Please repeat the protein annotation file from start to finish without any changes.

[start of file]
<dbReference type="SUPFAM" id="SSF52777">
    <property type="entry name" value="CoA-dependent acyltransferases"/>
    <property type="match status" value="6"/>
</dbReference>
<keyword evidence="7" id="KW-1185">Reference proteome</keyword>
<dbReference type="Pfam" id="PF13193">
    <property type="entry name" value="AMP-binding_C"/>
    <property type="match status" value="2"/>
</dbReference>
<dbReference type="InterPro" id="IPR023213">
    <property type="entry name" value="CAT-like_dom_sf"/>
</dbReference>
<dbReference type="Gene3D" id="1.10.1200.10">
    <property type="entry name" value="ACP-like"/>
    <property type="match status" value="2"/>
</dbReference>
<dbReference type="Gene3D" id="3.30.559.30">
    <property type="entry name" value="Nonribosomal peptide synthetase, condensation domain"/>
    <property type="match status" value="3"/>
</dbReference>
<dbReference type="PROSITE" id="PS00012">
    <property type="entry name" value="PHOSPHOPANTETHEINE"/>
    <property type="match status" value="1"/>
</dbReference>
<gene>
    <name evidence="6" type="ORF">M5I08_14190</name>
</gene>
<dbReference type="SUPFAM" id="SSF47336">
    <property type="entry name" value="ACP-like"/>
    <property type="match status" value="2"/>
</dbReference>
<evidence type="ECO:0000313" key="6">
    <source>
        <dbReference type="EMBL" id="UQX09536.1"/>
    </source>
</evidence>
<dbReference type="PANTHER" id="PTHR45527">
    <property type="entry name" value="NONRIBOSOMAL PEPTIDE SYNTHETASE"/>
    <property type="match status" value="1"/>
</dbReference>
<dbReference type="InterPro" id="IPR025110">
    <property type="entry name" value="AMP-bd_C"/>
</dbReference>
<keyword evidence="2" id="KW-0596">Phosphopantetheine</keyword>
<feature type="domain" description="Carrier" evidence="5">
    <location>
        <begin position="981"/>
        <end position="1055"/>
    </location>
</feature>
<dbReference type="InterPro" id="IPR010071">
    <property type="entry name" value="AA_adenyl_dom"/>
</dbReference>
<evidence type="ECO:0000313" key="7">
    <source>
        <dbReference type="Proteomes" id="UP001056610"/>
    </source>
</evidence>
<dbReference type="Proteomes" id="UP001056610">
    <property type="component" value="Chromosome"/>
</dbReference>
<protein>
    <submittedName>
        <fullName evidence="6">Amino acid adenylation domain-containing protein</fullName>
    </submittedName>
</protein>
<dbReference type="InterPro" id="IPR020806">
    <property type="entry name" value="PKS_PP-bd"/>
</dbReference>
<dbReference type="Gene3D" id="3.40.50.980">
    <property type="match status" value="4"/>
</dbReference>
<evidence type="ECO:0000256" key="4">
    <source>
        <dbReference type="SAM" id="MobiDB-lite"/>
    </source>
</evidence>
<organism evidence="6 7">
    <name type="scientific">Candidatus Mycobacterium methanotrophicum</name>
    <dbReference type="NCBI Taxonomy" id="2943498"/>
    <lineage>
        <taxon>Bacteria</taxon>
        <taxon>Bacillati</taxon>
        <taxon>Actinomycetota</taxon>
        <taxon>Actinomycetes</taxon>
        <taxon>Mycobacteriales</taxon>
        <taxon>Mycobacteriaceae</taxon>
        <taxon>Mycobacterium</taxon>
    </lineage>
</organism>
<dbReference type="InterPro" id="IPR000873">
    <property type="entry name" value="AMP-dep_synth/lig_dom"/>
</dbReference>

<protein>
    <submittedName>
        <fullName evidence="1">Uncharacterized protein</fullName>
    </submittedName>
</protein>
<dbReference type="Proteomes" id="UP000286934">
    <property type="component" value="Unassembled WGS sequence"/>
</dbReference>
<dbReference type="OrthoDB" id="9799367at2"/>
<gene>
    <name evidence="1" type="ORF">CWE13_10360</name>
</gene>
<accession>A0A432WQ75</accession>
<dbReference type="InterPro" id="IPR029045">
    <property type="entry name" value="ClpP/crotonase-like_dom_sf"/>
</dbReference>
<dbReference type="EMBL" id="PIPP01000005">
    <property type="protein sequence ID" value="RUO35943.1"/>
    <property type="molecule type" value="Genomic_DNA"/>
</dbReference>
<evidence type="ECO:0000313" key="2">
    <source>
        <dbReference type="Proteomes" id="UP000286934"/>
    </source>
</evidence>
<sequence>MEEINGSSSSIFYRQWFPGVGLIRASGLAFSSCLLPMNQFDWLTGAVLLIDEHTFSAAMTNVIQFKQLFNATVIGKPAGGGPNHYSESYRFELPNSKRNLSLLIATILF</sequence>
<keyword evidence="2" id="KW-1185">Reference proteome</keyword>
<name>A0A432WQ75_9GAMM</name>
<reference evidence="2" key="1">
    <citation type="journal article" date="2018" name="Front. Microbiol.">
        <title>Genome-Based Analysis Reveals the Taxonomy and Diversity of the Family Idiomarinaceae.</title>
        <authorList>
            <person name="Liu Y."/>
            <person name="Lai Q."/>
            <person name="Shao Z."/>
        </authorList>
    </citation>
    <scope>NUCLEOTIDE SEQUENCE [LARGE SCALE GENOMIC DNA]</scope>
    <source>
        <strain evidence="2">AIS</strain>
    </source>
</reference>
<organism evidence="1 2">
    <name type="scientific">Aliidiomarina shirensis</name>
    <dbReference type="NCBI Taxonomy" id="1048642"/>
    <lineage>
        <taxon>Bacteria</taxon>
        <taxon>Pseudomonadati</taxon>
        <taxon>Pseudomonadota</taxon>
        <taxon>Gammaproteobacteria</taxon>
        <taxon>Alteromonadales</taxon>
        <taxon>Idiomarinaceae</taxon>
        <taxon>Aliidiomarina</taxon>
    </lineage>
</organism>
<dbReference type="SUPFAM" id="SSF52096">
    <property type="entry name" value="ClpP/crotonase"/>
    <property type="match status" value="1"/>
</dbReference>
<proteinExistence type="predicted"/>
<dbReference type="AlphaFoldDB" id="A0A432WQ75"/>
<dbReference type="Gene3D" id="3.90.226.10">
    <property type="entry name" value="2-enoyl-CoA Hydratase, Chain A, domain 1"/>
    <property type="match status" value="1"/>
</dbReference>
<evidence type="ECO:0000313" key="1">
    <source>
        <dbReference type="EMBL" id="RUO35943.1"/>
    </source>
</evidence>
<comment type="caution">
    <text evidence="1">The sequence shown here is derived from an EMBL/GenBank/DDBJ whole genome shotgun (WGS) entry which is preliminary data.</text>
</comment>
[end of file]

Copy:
<dbReference type="SUPFAM" id="SSF52777">
    <property type="entry name" value="CoA-dependent acyltransferases"/>
    <property type="match status" value="6"/>
</dbReference>
<keyword evidence="7" id="KW-1185">Reference proteome</keyword>
<dbReference type="Pfam" id="PF13193">
    <property type="entry name" value="AMP-binding_C"/>
    <property type="match status" value="2"/>
</dbReference>
<dbReference type="InterPro" id="IPR023213">
    <property type="entry name" value="CAT-like_dom_sf"/>
</dbReference>
<dbReference type="Gene3D" id="1.10.1200.10">
    <property type="entry name" value="ACP-like"/>
    <property type="match status" value="2"/>
</dbReference>
<dbReference type="Gene3D" id="3.30.559.30">
    <property type="entry name" value="Nonribosomal peptide synthetase, condensation domain"/>
    <property type="match status" value="3"/>
</dbReference>
<dbReference type="PROSITE" id="PS00012">
    <property type="entry name" value="PHOSPHOPANTETHEINE"/>
    <property type="match status" value="1"/>
</dbReference>
<gene>
    <name evidence="6" type="ORF">M5I08_14190</name>
</gene>
<dbReference type="SUPFAM" id="SSF47336">
    <property type="entry name" value="ACP-like"/>
    <property type="match status" value="2"/>
</dbReference>
<evidence type="ECO:0000313" key="6">
    <source>
        <dbReference type="EMBL" id="UQX09536.1"/>
    </source>
</evidence>
<dbReference type="PANTHER" id="PTHR45527">
    <property type="entry name" value="NONRIBOSOMAL PEPTIDE SYNTHETASE"/>
    <property type="match status" value="1"/>
</dbReference>
<dbReference type="InterPro" id="IPR025110">
    <property type="entry name" value="AMP-bd_C"/>
</dbReference>
<keyword evidence="2" id="KW-0596">Phosphopantetheine</keyword>
<feature type="domain" description="Carrier" evidence="5">
    <location>
        <begin position="981"/>
        <end position="1055"/>
    </location>
</feature>
<dbReference type="InterPro" id="IPR010071">
    <property type="entry name" value="AA_adenyl_dom"/>
</dbReference>
<evidence type="ECO:0000313" key="7">
    <source>
        <dbReference type="Proteomes" id="UP001056610"/>
    </source>
</evidence>
<dbReference type="Proteomes" id="UP001056610">
    <property type="component" value="Chromosome"/>
</dbReference>
<protein>
    <submittedName>
        <fullName evidence="6">Amino acid adenylation domain-containing protein</fullName>
    </submittedName>
</protein>
<dbReference type="InterPro" id="IPR020806">
    <property type="entry name" value="PKS_PP-bd"/>
</dbReference>
<dbReference type="Gene3D" id="3.40.50.980">
    <property type="match status" value="4"/>
</dbReference>
<evidence type="ECO:0000256" key="4">
    <source>
        <dbReference type="SAM" id="MobiDB-lite"/>
    </source>
</evidence>
<organism evidence="6 7">
    <name type="scientific">Candidatus Mycobacterium methanotrophicum</name>
    <dbReference type="NCBI Taxonomy" id="2943498"/>
    <lineage>
        <taxon>Bacteria</taxon>
        <taxon>Bacillati</taxon>
        <taxon>Actinomycetota</taxon>
        <taxon>Actinomycetes</taxon>
        <taxon>Mycobacteriales</taxon>
        <taxon>Mycobacteriaceae</taxon>
        <taxon>Mycobacterium</taxon>
    </lineage>
</organism>
<dbReference type="InterPro" id="IPR000873">
    <property type="entry name" value="AMP-dep_synth/lig_dom"/>
</dbReference>

<protein>
    <submittedName>
        <fullName evidence="1">Uncharacterized protein</fullName>
    </submittedName>
</protein>
<dbReference type="Proteomes" id="UP000286934">
    <property type="component" value="Unassembled WGS sequence"/>
</dbReference>
<dbReference type="OrthoDB" id="9799367at2"/>
<gene>
    <name evidence="1" type="ORF">CWE13_10360</name>
</gene>
<accession>A0A432WQ75</accession>
<dbReference type="InterPro" id="IPR029045">
    <property type="entry name" value="ClpP/crotonase-like_dom_sf"/>
</dbReference>
<dbReference type="EMBL" id="PIPP01000005">
    <property type="protein sequence ID" value="RUO35943.1"/>
    <property type="molecule type" value="Genomic_DNA"/>
</dbReference>
<evidence type="ECO:0000313" key="2">
    <source>
        <dbReference type="Proteomes" id="UP000286934"/>
    </source>
</evidence>
<sequence>MEEINGSSSSIFYRQWFPGVGLIRASGLAFSSCLLPMNQFDWLTGAVLLIDEHTFSAAMTNVIQFKQLFNATVIGKPAGGGPNHYSESYRFELPNSKRNLSLLIATILF</sequence>
<keyword evidence="2" id="KW-1185">Reference proteome</keyword>
<name>A0A432WQ75_9GAMM</name>
<reference evidence="2" key="1">
    <citation type="journal article" date="2018" name="Front. Microbiol.">
        <title>Genome-Based Analysis Reveals the Taxonomy and Diversity of the Family Idiomarinaceae.</title>
        <authorList>
            <person name="Liu Y."/>
            <person name="Lai Q."/>
            <person name="Shao Z."/>
        </authorList>
    </citation>
    <scope>NUCLEOTIDE SEQUENCE [LARGE SCALE GENOMIC DNA]</scope>
    <source>
        <strain evidence="2">AIS</strain>
    </source>
</reference>
<organism evidence="1 2">
    <name type="scientific">Aliidiomarina shirensis</name>
    <dbReference type="NCBI Taxonomy" id="1048642"/>
    <lineage>
        <taxon>Bacteria</taxon>
        <taxon>Pseudomonadati</taxon>
        <taxon>Pseudomonadota</taxon>
        <taxon>Gammaproteobacteria</taxon>
        <taxon>Alteromonadales</taxon>
        <taxon>Idiomarinaceae</taxon>
        <taxon>Aliidiomarina</taxon>
    </lineage>
</organism>
<dbReference type="SUPFAM" id="SSF52096">
    <property type="entry name" value="ClpP/crotonase"/>
    <property type="match status" value="1"/>
</dbReference>
<proteinExistence type="predicted"/>
<dbReference type="AlphaFoldDB" id="A0A432WQ75"/>
<dbReference type="Gene3D" id="3.90.226.10">
    <property type="entry name" value="2-enoyl-CoA Hydratase, Chain A, domain 1"/>
    <property type="match status" value="1"/>
</dbReference>
<evidence type="ECO:0000313" key="1">
    <source>
        <dbReference type="EMBL" id="RUO35943.1"/>
    </source>
</evidence>
<comment type="caution">
    <text evidence="1">The sequence shown here is derived from an EMBL/GenBank/DDBJ whole genome shotgun (WGS) entry which is preliminary data.</text>
</comment>